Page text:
I avoid many of the pass-along-quiz memes, partly because they can sometimes probe to the point of inappropriate self-disclosure for a priest/professor. (You don’t want to know, and even if you did, I shouldn’t tell you some of those answers.) But since Danya noticed that I hadn’t played in this one, and tagged me for the “books” meme — and since few things are more appropriate than my disclosing my reading habits, I’ll take her up on it.
Number of books I own: You’ve got to be kidding. I’d guess several thousand; five? ten? Jane and Beth have first-hand experience with the office collection, but there are eight or nine bookshelves at home over and above the books at the workplace.
Last book I read: The last book I finished was Lemony Snicket: The Unauthorized Autobiography (I read through all the “Unfortunate Events” books in a fit of catching-up-with-Pippa before the new Harry Potter).
Last purchased: The Reformation: A History, by Diarmaid MacCullough; The Westminster Handbook of Patristic Theology, edited by John Anthony McGuckin; The Westminster Handbook to Origen, edited by John Anthony McGuckin. All three look terrific; I’m impressed with MacCullough’s ability to keep the countless elements of political, theological, cultural, geographic, even medical history in play while keeping the exposition readable, critical, and convincing. I’ll be recommending McGuckin for my Early Church History class next fall.
Books that mean a lot to me: As others have done, so I exclude sacred texts (stretching that to include the Book of Common Prayer).
The Complete Pelican Shakespeare I used to memorize passages from Shakespeare on my way to and from high school, a mile-and-a-half walk or so, learning about meter, diction, English history, love, death, honor, and truth.
Ulysses, by James Joyce. “Stately, plump Buck Mulligan came from the stairhead. . . .” Joyce breathed new life into the love of words I assimilated in my youth.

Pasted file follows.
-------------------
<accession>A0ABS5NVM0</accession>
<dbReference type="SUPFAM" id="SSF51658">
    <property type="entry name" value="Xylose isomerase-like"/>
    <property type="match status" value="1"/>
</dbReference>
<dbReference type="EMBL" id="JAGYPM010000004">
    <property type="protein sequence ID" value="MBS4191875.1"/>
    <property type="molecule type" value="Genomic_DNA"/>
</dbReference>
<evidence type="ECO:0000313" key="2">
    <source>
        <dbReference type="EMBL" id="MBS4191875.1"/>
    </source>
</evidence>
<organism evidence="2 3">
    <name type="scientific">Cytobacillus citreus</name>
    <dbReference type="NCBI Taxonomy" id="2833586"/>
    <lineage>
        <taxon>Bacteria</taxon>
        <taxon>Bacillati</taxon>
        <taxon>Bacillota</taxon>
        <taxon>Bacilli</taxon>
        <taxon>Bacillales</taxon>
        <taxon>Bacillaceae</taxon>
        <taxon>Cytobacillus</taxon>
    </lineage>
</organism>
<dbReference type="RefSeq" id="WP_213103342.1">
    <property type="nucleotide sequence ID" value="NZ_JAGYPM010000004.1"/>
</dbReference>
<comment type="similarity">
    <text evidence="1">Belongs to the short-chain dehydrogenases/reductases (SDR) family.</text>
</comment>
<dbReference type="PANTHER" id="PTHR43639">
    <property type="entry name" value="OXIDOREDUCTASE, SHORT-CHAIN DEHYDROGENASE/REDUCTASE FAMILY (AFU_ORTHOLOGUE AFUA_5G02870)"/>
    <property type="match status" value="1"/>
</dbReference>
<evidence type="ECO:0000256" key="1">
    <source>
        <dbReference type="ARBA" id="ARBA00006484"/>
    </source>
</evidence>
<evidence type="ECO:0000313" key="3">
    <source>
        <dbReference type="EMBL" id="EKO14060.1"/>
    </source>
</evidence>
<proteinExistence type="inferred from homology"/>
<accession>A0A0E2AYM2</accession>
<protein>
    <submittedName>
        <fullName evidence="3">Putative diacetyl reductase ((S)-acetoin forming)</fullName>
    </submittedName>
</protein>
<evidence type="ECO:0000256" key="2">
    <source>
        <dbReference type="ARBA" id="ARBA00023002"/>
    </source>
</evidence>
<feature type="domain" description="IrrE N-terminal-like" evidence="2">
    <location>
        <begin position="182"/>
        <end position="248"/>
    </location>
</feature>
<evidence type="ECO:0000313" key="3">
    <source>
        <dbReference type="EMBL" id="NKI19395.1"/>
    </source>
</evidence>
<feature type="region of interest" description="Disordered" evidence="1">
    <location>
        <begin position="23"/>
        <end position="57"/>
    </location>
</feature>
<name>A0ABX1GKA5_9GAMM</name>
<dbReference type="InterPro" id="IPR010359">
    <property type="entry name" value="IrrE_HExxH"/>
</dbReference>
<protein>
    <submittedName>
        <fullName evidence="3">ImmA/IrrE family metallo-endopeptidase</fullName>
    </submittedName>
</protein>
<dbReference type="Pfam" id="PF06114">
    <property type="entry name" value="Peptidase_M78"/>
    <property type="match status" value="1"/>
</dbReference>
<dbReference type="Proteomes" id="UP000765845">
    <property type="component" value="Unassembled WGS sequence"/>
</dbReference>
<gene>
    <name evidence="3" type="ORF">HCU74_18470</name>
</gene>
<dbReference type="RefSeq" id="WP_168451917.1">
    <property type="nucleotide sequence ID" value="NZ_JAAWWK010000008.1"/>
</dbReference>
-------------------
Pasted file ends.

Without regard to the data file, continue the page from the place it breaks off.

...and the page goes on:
The Pleasures of Philosophy, by Will Durant. I doubt I would assent to most of what Durant advocates, but when I picked this up in a used-book store, I had little notion of how a world might make sense, or how philosophy could be beautiful.
The Life and Opinions of Tristram Shandy, Gentleman, by Laurence Sterne. So rich and lovely , it makes me cry.
Nigger, by Dick Gregory. Two generations now know of Dick Gregory — if they know him at all — as a vaguely comic health huckster. This book broke my nose, it changed the way I look, the way I move in the world. I have not by any means gotten where I need to be; but almost forty years ago, I picked it up because I guessed I ought to, and Dick Gregory knocked a little truth into me.
Discipline and Punish, by Michel Foucault; The Postmodern Condition, by Jean-François Lyotard; Writing and Difference, by Jacques Derrida. I had not a clue, not the faintest notion, that the uncanny cosmos I always suspected of subsisting behind the façade of predictable, conventional everyday life could find words and point toward what may be thought where words fail you.
The Chosen, by Chaim Potok. I read a mountain of modern Jewish literature in the early seventies; this had the lovely effect of training me to recognize and cherish the possibility that people might care so much about God as to allow it to alter their behavior, without triggering the sense that I might be one of those people. (After all, I knew I wasn’t Jewish.) This illustrates God’s irrepressible sense of irony and loving mirth at the follies of human life.
Crossing to Safety, by Wallace Stegner. My life is in this novel, somewhere; I hope it’s in the parts that move my admiration, and I fear it’s in the parts that touch my pity.
It would be best for me to cite a book by a woman (I certainly love Austen, I admire Mary Shelley’s Frankenstein, but these didn’t mark me as forcefully as the others). It would be best for me to cite a book from somewhere outside the West (I learned a grat deal from Nurbaksh’s In the Tavern of Ruin, from the Tao te-Ching, from Shusako Endo’s Silence; but I wouldn’t be telling the truth about myself if I claimed that these influenced me, shaped me to the same extent as the preceding works).
Probably others too, that I’ll add here or in the comments.
Since I’m late to this party, I won’t pick anyone in particular to come next — but if no one has asked you yet, and you’re feeling a little piqued, consider this an invitation to take up the meme.
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MacCullough was my birthday gift this year. Please post your impressions when you have finished it.
Based on the numbers on my bookshelves, I’d guess you probably have around 3500 in your office… if that helps any.